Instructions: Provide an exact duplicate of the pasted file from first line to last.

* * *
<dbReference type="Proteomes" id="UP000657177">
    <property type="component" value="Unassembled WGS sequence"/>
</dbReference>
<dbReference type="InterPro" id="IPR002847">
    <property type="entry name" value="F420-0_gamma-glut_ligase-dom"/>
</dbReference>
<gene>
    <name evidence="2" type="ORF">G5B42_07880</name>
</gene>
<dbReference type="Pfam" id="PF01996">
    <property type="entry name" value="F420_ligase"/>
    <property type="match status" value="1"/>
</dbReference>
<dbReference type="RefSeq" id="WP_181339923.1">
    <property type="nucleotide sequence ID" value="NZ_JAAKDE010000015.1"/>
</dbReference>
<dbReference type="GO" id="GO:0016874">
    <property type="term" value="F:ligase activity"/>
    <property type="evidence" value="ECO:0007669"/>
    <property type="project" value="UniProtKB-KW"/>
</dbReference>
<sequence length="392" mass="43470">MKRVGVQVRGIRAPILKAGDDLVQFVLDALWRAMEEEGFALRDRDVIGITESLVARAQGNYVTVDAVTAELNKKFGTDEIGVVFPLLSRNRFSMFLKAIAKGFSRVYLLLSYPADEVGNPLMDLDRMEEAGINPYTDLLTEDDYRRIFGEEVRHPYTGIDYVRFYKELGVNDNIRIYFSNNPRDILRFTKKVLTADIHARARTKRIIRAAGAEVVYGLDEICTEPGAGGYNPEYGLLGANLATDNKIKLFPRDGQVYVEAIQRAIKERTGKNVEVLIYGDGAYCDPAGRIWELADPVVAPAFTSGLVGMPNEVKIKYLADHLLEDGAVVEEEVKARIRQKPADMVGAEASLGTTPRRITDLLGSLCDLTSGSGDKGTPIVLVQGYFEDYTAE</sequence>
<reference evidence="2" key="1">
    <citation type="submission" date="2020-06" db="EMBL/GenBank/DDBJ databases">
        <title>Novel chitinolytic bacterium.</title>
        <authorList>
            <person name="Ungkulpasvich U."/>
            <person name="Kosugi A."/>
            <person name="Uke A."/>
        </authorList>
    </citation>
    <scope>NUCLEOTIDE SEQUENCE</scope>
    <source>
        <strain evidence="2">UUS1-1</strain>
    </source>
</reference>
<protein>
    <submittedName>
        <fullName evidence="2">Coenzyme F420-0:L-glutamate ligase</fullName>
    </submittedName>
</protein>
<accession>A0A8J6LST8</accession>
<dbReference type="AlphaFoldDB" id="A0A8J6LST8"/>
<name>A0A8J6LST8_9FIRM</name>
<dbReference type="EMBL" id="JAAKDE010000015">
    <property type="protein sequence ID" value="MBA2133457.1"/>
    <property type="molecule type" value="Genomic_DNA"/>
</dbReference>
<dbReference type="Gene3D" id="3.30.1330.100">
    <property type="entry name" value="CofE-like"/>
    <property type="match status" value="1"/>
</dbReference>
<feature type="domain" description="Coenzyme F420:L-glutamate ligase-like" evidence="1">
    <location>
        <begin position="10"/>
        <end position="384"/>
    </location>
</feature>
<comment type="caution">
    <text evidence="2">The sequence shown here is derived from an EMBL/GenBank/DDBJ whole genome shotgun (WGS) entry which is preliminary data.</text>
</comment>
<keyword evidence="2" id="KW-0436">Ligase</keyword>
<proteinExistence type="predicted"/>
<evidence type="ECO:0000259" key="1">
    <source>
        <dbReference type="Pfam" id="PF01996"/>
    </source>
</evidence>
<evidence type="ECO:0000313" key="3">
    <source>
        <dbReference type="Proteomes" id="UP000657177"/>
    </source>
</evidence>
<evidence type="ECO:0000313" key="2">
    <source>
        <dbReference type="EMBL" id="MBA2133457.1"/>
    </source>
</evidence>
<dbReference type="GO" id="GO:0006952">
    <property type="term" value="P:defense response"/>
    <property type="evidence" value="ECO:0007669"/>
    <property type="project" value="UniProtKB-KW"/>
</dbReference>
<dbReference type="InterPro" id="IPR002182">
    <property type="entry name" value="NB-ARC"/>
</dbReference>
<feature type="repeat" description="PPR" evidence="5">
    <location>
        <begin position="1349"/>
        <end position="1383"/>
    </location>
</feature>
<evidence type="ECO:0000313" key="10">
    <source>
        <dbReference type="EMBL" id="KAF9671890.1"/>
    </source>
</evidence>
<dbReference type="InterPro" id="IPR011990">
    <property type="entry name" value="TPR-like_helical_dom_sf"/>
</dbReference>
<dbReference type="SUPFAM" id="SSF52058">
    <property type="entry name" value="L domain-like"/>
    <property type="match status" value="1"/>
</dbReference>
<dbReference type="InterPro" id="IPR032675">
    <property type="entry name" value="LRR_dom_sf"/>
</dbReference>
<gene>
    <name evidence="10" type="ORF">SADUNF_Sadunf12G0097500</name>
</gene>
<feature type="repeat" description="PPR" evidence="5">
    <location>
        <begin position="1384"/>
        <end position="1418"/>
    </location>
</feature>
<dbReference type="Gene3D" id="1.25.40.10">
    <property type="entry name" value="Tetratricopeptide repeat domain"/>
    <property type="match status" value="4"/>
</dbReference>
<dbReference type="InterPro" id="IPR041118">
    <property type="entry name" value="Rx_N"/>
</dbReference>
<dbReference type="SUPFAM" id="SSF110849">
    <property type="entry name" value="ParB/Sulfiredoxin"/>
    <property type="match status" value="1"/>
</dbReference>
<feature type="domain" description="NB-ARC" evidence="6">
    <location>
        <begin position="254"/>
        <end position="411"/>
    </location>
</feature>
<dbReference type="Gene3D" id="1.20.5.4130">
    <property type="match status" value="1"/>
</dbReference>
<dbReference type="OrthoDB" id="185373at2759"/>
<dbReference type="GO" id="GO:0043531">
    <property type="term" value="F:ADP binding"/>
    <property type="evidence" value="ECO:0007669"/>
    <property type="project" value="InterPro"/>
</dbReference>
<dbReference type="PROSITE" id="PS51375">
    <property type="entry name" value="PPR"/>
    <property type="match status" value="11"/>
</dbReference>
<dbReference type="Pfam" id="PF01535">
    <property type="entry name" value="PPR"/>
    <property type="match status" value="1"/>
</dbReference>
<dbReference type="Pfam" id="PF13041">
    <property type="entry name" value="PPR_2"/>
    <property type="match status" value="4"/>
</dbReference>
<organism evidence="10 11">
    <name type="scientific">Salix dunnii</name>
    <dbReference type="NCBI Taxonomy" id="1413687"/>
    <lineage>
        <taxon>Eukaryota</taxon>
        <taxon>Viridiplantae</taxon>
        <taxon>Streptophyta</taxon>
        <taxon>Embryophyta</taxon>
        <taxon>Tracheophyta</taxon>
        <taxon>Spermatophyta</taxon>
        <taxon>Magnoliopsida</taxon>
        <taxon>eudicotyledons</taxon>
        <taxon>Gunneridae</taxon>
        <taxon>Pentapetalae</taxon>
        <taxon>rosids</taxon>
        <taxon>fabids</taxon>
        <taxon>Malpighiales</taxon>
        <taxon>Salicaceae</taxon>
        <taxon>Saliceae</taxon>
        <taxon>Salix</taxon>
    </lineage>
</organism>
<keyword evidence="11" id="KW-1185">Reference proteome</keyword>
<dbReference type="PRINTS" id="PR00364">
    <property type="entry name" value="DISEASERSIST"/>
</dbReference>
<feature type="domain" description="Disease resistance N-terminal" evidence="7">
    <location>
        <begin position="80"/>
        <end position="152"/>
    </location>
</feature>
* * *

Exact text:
<dbReference type="Proteomes" id="UP000657177">
    <property type="component" value="Unassembled WGS sequence"/>
</dbReference>
<dbReference type="InterPro" id="IPR002847">
    <property type="entry name" value="F420-0_gamma-glut_ligase-dom"/>
</dbReference>
<gene>
    <name evidence="2" type="ORF">G5B42_07880</name>
</gene>
<dbReference type="Pfam" id="PF01996">
    <property type="entry name" value="F420_ligase"/>
    <property type="match status" value="1"/>
</dbReference>
<dbReference type="RefSeq" id="WP_181339923.1">
    <property type="nucleotide sequence ID" value="NZ_JAAKDE010000015.1"/>
</dbReference>
<dbReference type="GO" id="GO:0016874">
    <property type="term" value="F:ligase activity"/>
    <property type="evidence" value="ECO:0007669"/>
    <property type="project" value="UniProtKB-KW"/>
</dbReference>
<sequence length="392" mass="43470">MKRVGVQVRGIRAPILKAGDDLVQFVLDALWRAMEEEGFALRDRDVIGITESLVARAQGNYVTVDAVTAELNKKFGTDEIGVVFPLLSRNRFSMFLKAIAKGFSRVYLLLSYPADEVGNPLMDLDRMEEAGINPYTDLLTEDDYRRIFGEEVRHPYTGIDYVRFYKELGVNDNIRIYFSNNPRDILRFTKKVLTADIHARARTKRIIRAAGAEVVYGLDEICTEPGAGGYNPEYGLLGANLATDNKIKLFPRDGQVYVEAIQRAIKERTGKNVEVLIYGDGAYCDPAGRIWELADPVVAPAFTSGLVGMPNEVKIKYLADHLLEDGAVVEEEVKARIRQKPADMVGAEASLGTTPRRITDLLGSLCDLTSGSGDKGTPIVLVQGYFEDYTAE</sequence>
<reference evidence="2" key="1">
    <citation type="submission" date="2020-06" db="EMBL/GenBank/DDBJ databases">
        <title>Novel chitinolytic bacterium.</title>
        <authorList>
            <person name="Ungkulpasvich U."/>
            <person name="Kosugi A."/>
            <person name="Uke A."/>
        </authorList>
    </citation>
    <scope>NUCLEOTIDE SEQUENCE</scope>
    <source>
        <strain evidence="2">UUS1-1</strain>
    </source>
</reference>
<protein>
    <submittedName>
        <fullName evidence="2">Coenzyme F420-0:L-glutamate ligase</fullName>
    </submittedName>
</protein>
<accession>A0A8J6LST8</accession>
<dbReference type="AlphaFoldDB" id="A0A8J6LST8"/>
<name>A0A8J6LST8_9FIRM</name>
<dbReference type="EMBL" id="JAAKDE010000015">
    <property type="protein sequence ID" value="MBA2133457.1"/>
    <property type="molecule type" value="Genomic_DNA"/>
</dbReference>
<dbReference type="Gene3D" id="3.30.1330.100">
    <property type="entry name" value="CofE-like"/>
    <property type="match status" value="1"/>
</dbReference>
<feature type="domain" description="Coenzyme F420:L-glutamate ligase-like" evidence="1">
    <location>
        <begin position="10"/>
        <end position="384"/>
    </location>
</feature>
<comment type="caution">
    <text evidence="2">The sequence shown here is derived from an EMBL/GenBank/DDBJ whole genome shotgun (WGS) entry which is preliminary data.</text>
</comment>
<keyword evidence="2" id="KW-0436">Ligase</keyword>
<proteinExistence type="predicted"/>
<evidence type="ECO:0000259" key="1">
    <source>
        <dbReference type="Pfam" id="PF01996"/>
    </source>
</evidence>
<evidence type="ECO:0000313" key="3">
    <source>
        <dbReference type="Proteomes" id="UP000657177"/>
    </source>
</evidence>
<evidence type="ECO:0000313" key="2">
    <source>
        <dbReference type="EMBL" id="MBA2133457.1"/>
    </source>
</evidence>
<dbReference type="GO" id="GO:0006952">
    <property type="term" value="P:defense response"/>
    <property type="evidence" value="ECO:0007669"/>
    <property type="project" value="UniProtKB-KW"/>
</dbReference>
<dbReference type="InterPro" id="IPR002182">
    <property type="entry name" value="NB-ARC"/>
</dbReference>
<feature type="repeat" description="PPR" evidence="5">
    <location>
        <begin position="1349"/>
        <end position="1383"/>
    </location>
</feature>
<evidence type="ECO:0000313" key="10">
    <source>
        <dbReference type="EMBL" id="KAF9671890.1"/>
    </source>
</evidence>
<dbReference type="InterPro" id="IPR011990">
    <property type="entry name" value="TPR-like_helical_dom_sf"/>
</dbReference>
<dbReference type="SUPFAM" id="SSF52058">
    <property type="entry name" value="L domain-like"/>
    <property type="match status" value="1"/>
</dbReference>
<dbReference type="InterPro" id="IPR032675">
    <property type="entry name" value="LRR_dom_sf"/>
</dbReference>
<gene>
    <name evidence="10" type="ORF">SADUNF_Sadunf12G0097500</name>
</gene>
<feature type="repeat" description="PPR" evidence="5">
    <location>
        <begin position="1384"/>
        <end position="1418"/>
    </location>
</feature>
<dbReference type="Gene3D" id="1.25.40.10">
    <property type="entry name" value="Tetratricopeptide repeat domain"/>
    <property type="match status" value="4"/>
</dbReference>
<dbReference type="InterPro" id="IPR041118">
    <property type="entry name" value="Rx_N"/>
</dbReference>
<dbReference type="SUPFAM" id="SSF110849">
    <property type="entry name" value="ParB/Sulfiredoxin"/>
    <property type="match status" value="1"/>
</dbReference>
<feature type="domain" description="NB-ARC" evidence="6">
    <location>
        <begin position="254"/>
        <end position="411"/>
    </location>
</feature>
<dbReference type="Gene3D" id="1.20.5.4130">
    <property type="match status" value="1"/>
</dbReference>
<dbReference type="OrthoDB" id="185373at2759"/>
<dbReference type="GO" id="GO:0043531">
    <property type="term" value="F:ADP binding"/>
    <property type="evidence" value="ECO:0007669"/>
    <property type="project" value="InterPro"/>
</dbReference>
<dbReference type="PROSITE" id="PS51375">
    <property type="entry name" value="PPR"/>
    <property type="match status" value="11"/>
</dbReference>
<dbReference type="Pfam" id="PF01535">
    <property type="entry name" value="PPR"/>
    <property type="match status" value="1"/>
</dbReference>
<dbReference type="Pfam" id="PF13041">
    <property type="entry name" value="PPR_2"/>
    <property type="match status" value="4"/>
</dbReference>
<organism evidence="10 11">
    <name type="scientific">Salix dunnii</name>
    <dbReference type="NCBI Taxonomy" id="1413687"/>
    <lineage>
        <taxon>Eukaryota</taxon>
        <taxon>Viridiplantae</taxon>
        <taxon>Streptophyta</taxon>
        <taxon>Embryophyta</taxon>
        <taxon>Tracheophyta</taxon>
        <taxon>Spermatophyta</taxon>
        <taxon>Magnoliopsida</taxon>
        <taxon>eudicotyledons</taxon>
        <taxon>Gunneridae</taxon>
        <taxon>Pentapetalae</taxon>
        <taxon>rosids</taxon>
        <taxon>fabids</taxon>
        <taxon>Malpighiales</taxon>
        <taxon>Salicaceae</taxon>
        <taxon>Saliceae</taxon>
        <taxon>Salix</taxon>
    </lineage>
</organism>
<keyword evidence="11" id="KW-1185">Reference proteome</keyword>
<dbReference type="PRINTS" id="PR00364">
    <property type="entry name" value="DISEASERSIST"/>
</dbReference>
<feature type="domain" description="Disease resistance N-terminal" evidence="7">
    <location>
        <begin position="80"/>
        <end position="152"/>
    </location>
</feature>